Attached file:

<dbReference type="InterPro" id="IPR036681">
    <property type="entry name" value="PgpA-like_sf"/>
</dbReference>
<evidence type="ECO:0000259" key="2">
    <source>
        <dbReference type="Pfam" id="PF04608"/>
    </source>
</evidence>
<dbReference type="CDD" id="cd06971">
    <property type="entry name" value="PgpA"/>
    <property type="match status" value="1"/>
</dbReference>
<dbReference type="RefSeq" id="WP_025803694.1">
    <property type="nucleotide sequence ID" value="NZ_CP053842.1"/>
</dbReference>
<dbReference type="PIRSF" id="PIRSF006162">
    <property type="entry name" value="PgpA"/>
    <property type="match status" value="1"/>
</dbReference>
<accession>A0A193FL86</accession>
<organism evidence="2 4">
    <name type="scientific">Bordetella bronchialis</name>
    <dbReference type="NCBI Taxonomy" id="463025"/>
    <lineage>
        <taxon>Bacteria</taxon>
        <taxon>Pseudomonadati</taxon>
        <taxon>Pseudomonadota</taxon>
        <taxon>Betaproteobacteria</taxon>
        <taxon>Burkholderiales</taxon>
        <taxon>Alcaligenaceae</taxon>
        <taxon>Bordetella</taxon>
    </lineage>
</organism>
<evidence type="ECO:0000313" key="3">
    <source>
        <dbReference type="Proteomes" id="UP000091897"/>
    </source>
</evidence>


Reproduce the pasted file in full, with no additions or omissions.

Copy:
<dbReference type="InterPro" id="IPR036681">
    <property type="entry name" value="PgpA-like_sf"/>
</dbReference>
<evidence type="ECO:0000259" key="2">
    <source>
        <dbReference type="Pfam" id="PF04608"/>
    </source>
</evidence>
<dbReference type="CDD" id="cd06971">
    <property type="entry name" value="PgpA"/>
    <property type="match status" value="1"/>
</dbReference>
<dbReference type="RefSeq" id="WP_025803694.1">
    <property type="nucleotide sequence ID" value="NZ_CP053842.1"/>
</dbReference>
<dbReference type="PIRSF" id="PIRSF006162">
    <property type="entry name" value="PgpA"/>
    <property type="match status" value="1"/>
</dbReference>
<accession>A0A193FL86</accession>
<organism evidence="2 4">
    <name type="scientific">Bordetella bronchialis</name>
    <dbReference type="NCBI Taxonomy" id="463025"/>
    <lineage>
        <taxon>Bacteria</taxon>
        <taxon>Pseudomonadati</taxon>
        <taxon>Pseudomonadota</taxon>
        <taxon>Betaproteobacteria</taxon>
        <taxon>Burkholderiales</taxon>
        <taxon>Alcaligenaceae</taxon>
        <taxon>Bordetella</taxon>
    </lineage>
</organism>
<evidence type="ECO:0000313" key="3">
    <source>
        <dbReference type="Proteomes" id="UP000091897"/>
    </source>
</evidence>